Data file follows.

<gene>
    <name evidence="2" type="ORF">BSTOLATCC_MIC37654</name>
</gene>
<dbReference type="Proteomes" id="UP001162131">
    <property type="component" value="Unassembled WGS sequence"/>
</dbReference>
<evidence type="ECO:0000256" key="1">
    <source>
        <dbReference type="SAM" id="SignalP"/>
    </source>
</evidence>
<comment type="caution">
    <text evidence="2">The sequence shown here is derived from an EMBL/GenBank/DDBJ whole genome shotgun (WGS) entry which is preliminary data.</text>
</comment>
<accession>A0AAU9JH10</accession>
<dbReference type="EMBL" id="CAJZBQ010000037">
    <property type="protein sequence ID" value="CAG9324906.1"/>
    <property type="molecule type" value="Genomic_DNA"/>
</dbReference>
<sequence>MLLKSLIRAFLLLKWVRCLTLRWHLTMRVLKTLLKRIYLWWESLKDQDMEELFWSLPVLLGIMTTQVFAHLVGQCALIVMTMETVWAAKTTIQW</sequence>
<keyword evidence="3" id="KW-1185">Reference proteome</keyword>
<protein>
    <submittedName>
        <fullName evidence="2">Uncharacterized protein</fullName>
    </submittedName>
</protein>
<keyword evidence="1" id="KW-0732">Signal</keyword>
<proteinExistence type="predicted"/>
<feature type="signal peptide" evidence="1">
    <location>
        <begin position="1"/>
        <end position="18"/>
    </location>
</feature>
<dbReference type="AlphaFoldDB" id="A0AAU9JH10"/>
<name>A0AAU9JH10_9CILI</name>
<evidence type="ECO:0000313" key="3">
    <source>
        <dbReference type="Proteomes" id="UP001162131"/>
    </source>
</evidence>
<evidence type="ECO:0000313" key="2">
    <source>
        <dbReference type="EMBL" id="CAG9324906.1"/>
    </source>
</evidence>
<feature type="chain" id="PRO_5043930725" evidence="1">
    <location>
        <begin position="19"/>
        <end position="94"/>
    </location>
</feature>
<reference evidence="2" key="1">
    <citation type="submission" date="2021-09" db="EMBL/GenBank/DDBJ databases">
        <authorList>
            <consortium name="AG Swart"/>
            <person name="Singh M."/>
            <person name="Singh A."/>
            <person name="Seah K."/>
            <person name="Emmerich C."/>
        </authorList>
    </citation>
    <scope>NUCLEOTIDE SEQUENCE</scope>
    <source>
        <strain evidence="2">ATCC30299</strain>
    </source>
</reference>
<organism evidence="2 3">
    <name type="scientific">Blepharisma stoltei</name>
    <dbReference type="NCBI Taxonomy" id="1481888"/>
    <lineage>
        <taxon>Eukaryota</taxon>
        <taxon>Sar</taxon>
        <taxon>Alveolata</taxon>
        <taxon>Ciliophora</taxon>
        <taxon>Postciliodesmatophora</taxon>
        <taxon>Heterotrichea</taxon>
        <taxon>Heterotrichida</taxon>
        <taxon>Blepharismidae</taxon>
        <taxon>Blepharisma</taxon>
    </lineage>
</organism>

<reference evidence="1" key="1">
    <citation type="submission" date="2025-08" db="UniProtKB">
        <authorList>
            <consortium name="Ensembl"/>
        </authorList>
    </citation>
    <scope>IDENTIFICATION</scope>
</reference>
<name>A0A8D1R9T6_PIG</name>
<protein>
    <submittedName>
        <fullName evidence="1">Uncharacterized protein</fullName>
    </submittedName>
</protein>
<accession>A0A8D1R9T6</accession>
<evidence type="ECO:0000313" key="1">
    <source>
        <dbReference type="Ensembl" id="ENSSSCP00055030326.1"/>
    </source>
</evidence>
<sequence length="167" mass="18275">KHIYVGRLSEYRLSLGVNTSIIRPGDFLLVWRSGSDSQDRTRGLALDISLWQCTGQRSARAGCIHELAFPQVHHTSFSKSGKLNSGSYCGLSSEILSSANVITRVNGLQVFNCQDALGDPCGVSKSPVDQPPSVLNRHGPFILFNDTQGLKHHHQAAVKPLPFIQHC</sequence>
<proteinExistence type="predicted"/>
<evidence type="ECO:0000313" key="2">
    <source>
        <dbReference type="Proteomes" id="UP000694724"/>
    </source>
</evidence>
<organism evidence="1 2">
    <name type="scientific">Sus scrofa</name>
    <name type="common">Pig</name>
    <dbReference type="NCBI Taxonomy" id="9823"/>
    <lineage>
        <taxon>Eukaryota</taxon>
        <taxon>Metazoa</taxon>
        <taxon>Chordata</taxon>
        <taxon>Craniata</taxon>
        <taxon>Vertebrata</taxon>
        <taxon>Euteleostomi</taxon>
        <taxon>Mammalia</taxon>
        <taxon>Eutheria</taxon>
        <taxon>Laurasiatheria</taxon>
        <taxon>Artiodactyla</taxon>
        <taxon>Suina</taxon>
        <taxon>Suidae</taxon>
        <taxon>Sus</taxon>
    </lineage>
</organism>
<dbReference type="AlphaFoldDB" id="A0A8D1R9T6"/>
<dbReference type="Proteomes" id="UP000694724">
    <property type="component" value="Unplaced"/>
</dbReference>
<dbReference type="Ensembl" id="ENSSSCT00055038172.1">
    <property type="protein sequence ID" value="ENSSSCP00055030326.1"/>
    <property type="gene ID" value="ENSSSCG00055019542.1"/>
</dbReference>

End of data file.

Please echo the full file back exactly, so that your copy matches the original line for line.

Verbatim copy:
<gene>
    <name evidence="2" type="ORF">BSTOLATCC_MIC37654</name>
</gene>
<dbReference type="Proteomes" id="UP001162131">
    <property type="component" value="Unassembled WGS sequence"/>
</dbReference>
<evidence type="ECO:0000256" key="1">
    <source>
        <dbReference type="SAM" id="SignalP"/>
    </source>
</evidence>
<comment type="caution">
    <text evidence="2">The sequence shown here is derived from an EMBL/GenBank/DDBJ whole genome shotgun (WGS) entry which is preliminary data.</text>
</comment>
<accession>A0AAU9JH10</accession>
<dbReference type="EMBL" id="CAJZBQ010000037">
    <property type="protein sequence ID" value="CAG9324906.1"/>
    <property type="molecule type" value="Genomic_DNA"/>
</dbReference>
<sequence>MLLKSLIRAFLLLKWVRCLTLRWHLTMRVLKTLLKRIYLWWESLKDQDMEELFWSLPVLLGIMTTQVFAHLVGQCALIVMTMETVWAAKTTIQW</sequence>
<keyword evidence="3" id="KW-1185">Reference proteome</keyword>
<protein>
    <submittedName>
        <fullName evidence="2">Uncharacterized protein</fullName>
    </submittedName>
</protein>
<keyword evidence="1" id="KW-0732">Signal</keyword>
<proteinExistence type="predicted"/>
<feature type="signal peptide" evidence="1">
    <location>
        <begin position="1"/>
        <end position="18"/>
    </location>
</feature>
<dbReference type="AlphaFoldDB" id="A0AAU9JH10"/>
<name>A0AAU9JH10_9CILI</name>
<evidence type="ECO:0000313" key="3">
    <source>
        <dbReference type="Proteomes" id="UP001162131"/>
    </source>
</evidence>
<evidence type="ECO:0000313" key="2">
    <source>
        <dbReference type="EMBL" id="CAG9324906.1"/>
    </source>
</evidence>
<feature type="chain" id="PRO_5043930725" evidence="1">
    <location>
        <begin position="19"/>
        <end position="94"/>
    </location>
</feature>
<reference evidence="2" key="1">
    <citation type="submission" date="2021-09" db="EMBL/GenBank/DDBJ databases">
        <authorList>
            <consortium name="AG Swart"/>
            <person name="Singh M."/>
            <person name="Singh A."/>
            <person name="Seah K."/>
            <person name="Emmerich C."/>
        </authorList>
    </citation>
    <scope>NUCLEOTIDE SEQUENCE</scope>
    <source>
        <strain evidence="2">ATCC30299</strain>
    </source>
</reference>
<organism evidence="2 3">
    <name type="scientific">Blepharisma stoltei</name>
    <dbReference type="NCBI Taxonomy" id="1481888"/>
    <lineage>
        <taxon>Eukaryota</taxon>
        <taxon>Sar</taxon>
        <taxon>Alveolata</taxon>
        <taxon>Ciliophora</taxon>
        <taxon>Postciliodesmatophora</taxon>
        <taxon>Heterotrichea</taxon>
        <taxon>Heterotrichida</taxon>
        <taxon>Blepharismidae</taxon>
        <taxon>Blepharisma</taxon>
    </lineage>
</organism>

<reference evidence="1" key="1">
    <citation type="submission" date="2025-08" db="UniProtKB">
        <authorList>
            <consortium name="Ensembl"/>
        </authorList>
    </citation>
    <scope>IDENTIFICATION</scope>
</reference>
<name>A0A8D1R9T6_PIG</name>
<protein>
    <submittedName>
        <fullName evidence="1">Uncharacterized protein</fullName>
    </submittedName>
</protein>
<accession>A0A8D1R9T6</accession>
<evidence type="ECO:0000313" key="1">
    <source>
        <dbReference type="Ensembl" id="ENSSSCP00055030326.1"/>
    </source>
</evidence>
<sequence length="167" mass="18275">KHIYVGRLSEYRLSLGVNTSIIRPGDFLLVWRSGSDSQDRTRGLALDISLWQCTGQRSARAGCIHELAFPQVHHTSFSKSGKLNSGSYCGLSSEILSSANVITRVNGLQVFNCQDALGDPCGVSKSPVDQPPSVLNRHGPFILFNDTQGLKHHHQAAVKPLPFIQHC</sequence>
<proteinExistence type="predicted"/>
<evidence type="ECO:0000313" key="2">
    <source>
        <dbReference type="Proteomes" id="UP000694724"/>
    </source>
</evidence>
<organism evidence="1 2">
    <name type="scientific">Sus scrofa</name>
    <name type="common">Pig</name>
    <dbReference type="NCBI Taxonomy" id="9823"/>
    <lineage>
        <taxon>Eukaryota</taxon>
        <taxon>Metazoa</taxon>
        <taxon>Chordata</taxon>
        <taxon>Craniata</taxon>
        <taxon>Vertebrata</taxon>
        <taxon>Euteleostomi</taxon>
        <taxon>Mammalia</taxon>
        <taxon>Eutheria</taxon>
        <taxon>Laurasiatheria</taxon>
        <taxon>Artiodactyla</taxon>
        <taxon>Suina</taxon>
        <taxon>Suidae</taxon>
        <taxon>Sus</taxon>
    </lineage>
</organism>
<dbReference type="AlphaFoldDB" id="A0A8D1R9T6"/>
<dbReference type="Proteomes" id="UP000694724">
    <property type="component" value="Unplaced"/>
</dbReference>
<dbReference type="Ensembl" id="ENSSSCT00055038172.1">
    <property type="protein sequence ID" value="ENSSSCP00055030326.1"/>
    <property type="gene ID" value="ENSSSCG00055019542.1"/>
</dbReference>